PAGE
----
The Lakeland Mirror

New exhibit features faculty art in variety of style

Michelle Fromm

William Weidner, Associate Professor of Art, speaks about his acrylic painting, "Theatrical Darkness."

Michelle Fromm, Managing Editor

Associate Professor of Art William Weidner, adjunct art professor Dionne Landgraf, Ph.D., and Associate Professor of Art Denise Presnell-Weidner hosted the reception for the biennial Lakeland College Faculty Art Exhibition this past Friday Oct. 29.

The array of art that the three professors chose to feature ranged from small sketches of just a few inches to large paintings done on canvas nearly as tall as the artists themselves, as well as a plaster sculpture by Weidner called “A Preacher’s Practice.” Stylistically speaking, the art included realism, fantasy, and abstract works. Weidner explained that most of the art had been created in the past two years and much of it is ready to be sold to the public.

Weidner began the reception with an explanation of his body of work. Pointing out his realistic figure drawings, he said , reading from his artist’s statement, that he has “135 figure drawings, all of which I have produced in the last two years.” But it was apparent that he took greater pride in his latest achievements in abstract art, which he says have more “creative freedom.”

Weidner explained his process to his curious audience. “I just begin to divide the space with a ruler and compass.” He said he tries to keep the shapes abstract for as long as he can before eventually giving in to developing shapes that remind him of various objects, usually from nature, such as a bird or a fish. He then fills in the shapes with paint freehand.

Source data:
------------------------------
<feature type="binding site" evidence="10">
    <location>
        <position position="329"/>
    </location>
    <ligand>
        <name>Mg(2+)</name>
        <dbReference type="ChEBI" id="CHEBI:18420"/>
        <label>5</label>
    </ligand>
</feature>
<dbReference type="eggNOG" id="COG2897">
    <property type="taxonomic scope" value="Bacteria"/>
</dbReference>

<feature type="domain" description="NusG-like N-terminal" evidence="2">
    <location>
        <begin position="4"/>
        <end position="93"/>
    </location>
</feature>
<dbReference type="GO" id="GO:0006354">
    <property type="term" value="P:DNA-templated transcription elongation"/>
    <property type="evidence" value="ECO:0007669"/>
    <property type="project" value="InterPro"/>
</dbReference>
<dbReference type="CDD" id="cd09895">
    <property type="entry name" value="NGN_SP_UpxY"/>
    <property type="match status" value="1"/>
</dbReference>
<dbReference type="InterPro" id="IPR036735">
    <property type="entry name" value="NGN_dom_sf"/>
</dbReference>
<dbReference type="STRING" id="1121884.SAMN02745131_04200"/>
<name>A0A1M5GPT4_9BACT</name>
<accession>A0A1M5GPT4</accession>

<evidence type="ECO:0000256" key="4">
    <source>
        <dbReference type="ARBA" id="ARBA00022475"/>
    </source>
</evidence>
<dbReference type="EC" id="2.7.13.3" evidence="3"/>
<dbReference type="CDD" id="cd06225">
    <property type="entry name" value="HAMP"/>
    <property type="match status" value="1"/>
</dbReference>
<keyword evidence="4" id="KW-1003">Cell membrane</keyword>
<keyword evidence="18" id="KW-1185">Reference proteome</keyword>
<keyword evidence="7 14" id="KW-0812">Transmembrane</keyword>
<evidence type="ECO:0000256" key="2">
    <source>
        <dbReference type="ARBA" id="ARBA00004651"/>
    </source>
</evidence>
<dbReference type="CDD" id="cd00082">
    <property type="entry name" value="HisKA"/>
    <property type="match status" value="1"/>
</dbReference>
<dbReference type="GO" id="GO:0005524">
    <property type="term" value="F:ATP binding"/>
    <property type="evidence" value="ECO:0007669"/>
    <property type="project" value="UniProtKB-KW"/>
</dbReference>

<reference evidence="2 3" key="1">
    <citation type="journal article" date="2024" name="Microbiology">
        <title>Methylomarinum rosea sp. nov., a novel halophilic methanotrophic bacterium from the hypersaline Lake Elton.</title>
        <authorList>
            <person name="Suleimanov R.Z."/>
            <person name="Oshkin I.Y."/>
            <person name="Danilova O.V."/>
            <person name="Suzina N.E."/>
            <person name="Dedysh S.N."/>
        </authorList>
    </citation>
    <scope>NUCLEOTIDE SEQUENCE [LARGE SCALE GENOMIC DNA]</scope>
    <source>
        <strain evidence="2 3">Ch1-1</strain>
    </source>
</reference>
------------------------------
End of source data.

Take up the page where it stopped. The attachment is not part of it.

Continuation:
In discussing the salability of his work, Weidner emphasized that he didn’t want that to factor in to the art he chose to produce. “I want to have a part of my life that has that purity to it,” said Weidner in reference to producing work that he enjoys.

Next Landgraf introduced the reception-goers to her body of work, which included numerous paintings of figures in fanciful positions and environments. “The figure, for me, is a vehicle for the expression of the soul,” said Landgraf.

Many of Landgraf’s pieces contain waves or water, which she says was inspired by her childhood growing up near Lake Michigan. “It has a personality,” Landgraf says of Lake Michigan. “It’s a friend.”

Landgraf went on to explain how incorporating painted words and poetry and images of levitation held special meaning for her, both in the physical world and in the spiritual world. Another common subject for Landgraf is her daughter; she says that painting her daughter “as she was growing up drew me to her and allowed me to express myself as an artist as well.”

Presnell-Weidner then took the microphone to discuss the work that she had on display, explaining that much of her work from the past two years had already been sold.

Gesturing towards two walls—one with her large brightly-colored paintings of natural elements and the other with her small achromatic solar etchings—Presnell-Weidner noted her “big variation in style,” which she attributed to her changing life situations that took her in and out of the studio.

Presnell-Weidner explained that she was trained in an abstract art school and works alongside her husband, Weidner, whose forte is abstract art. And yet Presnell-Weidner prefers realistic art. “I usually come back to realistic work. That seems to be my home.”

Presnell-Weidner called herself a colorist and said, “When I like a painting, it’s usually because I could just eat that color.”

She is also inspired by the new possibilities that Photoshop and other technologies add to art, including solar etching, which she enjoys using to produce images mainly of her family members.

The art for the exhibition will remain on display in Bradley Fine Arts Building until Nov. 3. More information about the artists and their work can be found in their artist’s statements that are available there as well.

 

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New exhibit features faculty art in variety of style